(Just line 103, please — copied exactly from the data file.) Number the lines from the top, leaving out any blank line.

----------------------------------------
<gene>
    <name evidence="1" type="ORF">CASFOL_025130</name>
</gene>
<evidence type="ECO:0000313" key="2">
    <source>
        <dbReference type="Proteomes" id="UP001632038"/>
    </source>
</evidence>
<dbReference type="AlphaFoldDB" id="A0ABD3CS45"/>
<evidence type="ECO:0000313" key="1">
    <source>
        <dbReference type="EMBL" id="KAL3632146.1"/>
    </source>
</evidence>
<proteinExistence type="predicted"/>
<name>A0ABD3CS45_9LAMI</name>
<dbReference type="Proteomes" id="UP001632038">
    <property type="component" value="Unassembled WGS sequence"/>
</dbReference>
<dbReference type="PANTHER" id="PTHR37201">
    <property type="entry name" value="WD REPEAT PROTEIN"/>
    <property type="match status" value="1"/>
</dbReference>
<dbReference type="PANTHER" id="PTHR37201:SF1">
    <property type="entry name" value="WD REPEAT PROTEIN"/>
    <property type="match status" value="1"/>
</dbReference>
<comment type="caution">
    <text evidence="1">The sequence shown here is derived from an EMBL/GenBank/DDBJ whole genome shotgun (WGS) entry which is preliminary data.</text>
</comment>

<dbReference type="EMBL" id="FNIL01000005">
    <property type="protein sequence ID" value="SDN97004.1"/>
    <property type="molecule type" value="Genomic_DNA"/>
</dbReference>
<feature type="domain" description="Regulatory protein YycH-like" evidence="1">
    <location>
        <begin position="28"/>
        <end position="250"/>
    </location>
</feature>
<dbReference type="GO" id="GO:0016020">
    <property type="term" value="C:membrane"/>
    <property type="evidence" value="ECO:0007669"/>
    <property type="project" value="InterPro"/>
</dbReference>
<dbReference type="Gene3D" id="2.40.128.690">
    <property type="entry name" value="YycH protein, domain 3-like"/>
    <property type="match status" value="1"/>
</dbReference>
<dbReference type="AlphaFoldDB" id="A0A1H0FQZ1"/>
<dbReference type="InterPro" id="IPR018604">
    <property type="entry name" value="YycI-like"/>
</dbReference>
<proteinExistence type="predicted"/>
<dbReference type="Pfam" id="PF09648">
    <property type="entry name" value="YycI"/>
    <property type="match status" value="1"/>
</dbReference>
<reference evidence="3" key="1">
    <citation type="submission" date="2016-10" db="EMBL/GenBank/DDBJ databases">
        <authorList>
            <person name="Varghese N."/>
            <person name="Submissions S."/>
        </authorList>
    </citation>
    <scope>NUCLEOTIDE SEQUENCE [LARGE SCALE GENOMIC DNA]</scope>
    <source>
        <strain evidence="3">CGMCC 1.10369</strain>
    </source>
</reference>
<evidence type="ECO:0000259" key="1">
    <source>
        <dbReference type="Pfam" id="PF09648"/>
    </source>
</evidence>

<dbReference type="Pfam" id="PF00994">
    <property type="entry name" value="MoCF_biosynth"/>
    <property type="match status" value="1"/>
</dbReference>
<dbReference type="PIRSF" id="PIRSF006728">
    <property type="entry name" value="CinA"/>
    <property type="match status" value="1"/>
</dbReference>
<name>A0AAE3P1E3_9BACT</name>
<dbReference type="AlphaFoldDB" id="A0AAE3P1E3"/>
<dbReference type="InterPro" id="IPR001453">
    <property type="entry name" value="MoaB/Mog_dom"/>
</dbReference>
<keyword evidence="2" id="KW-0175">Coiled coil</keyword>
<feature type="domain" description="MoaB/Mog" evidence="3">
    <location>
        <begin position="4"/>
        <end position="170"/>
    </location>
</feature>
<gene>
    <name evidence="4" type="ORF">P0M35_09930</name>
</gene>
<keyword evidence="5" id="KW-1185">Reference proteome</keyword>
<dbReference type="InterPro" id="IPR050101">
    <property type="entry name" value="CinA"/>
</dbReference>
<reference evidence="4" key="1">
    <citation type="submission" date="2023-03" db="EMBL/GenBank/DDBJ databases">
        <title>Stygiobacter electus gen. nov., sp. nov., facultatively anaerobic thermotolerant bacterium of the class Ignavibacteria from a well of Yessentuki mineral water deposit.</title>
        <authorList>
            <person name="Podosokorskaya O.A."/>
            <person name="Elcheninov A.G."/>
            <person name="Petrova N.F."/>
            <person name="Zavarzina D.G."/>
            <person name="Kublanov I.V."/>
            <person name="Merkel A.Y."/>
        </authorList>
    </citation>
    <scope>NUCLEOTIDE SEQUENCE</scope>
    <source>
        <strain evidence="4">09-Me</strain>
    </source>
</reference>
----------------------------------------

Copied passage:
<reference evidence="4" key="1">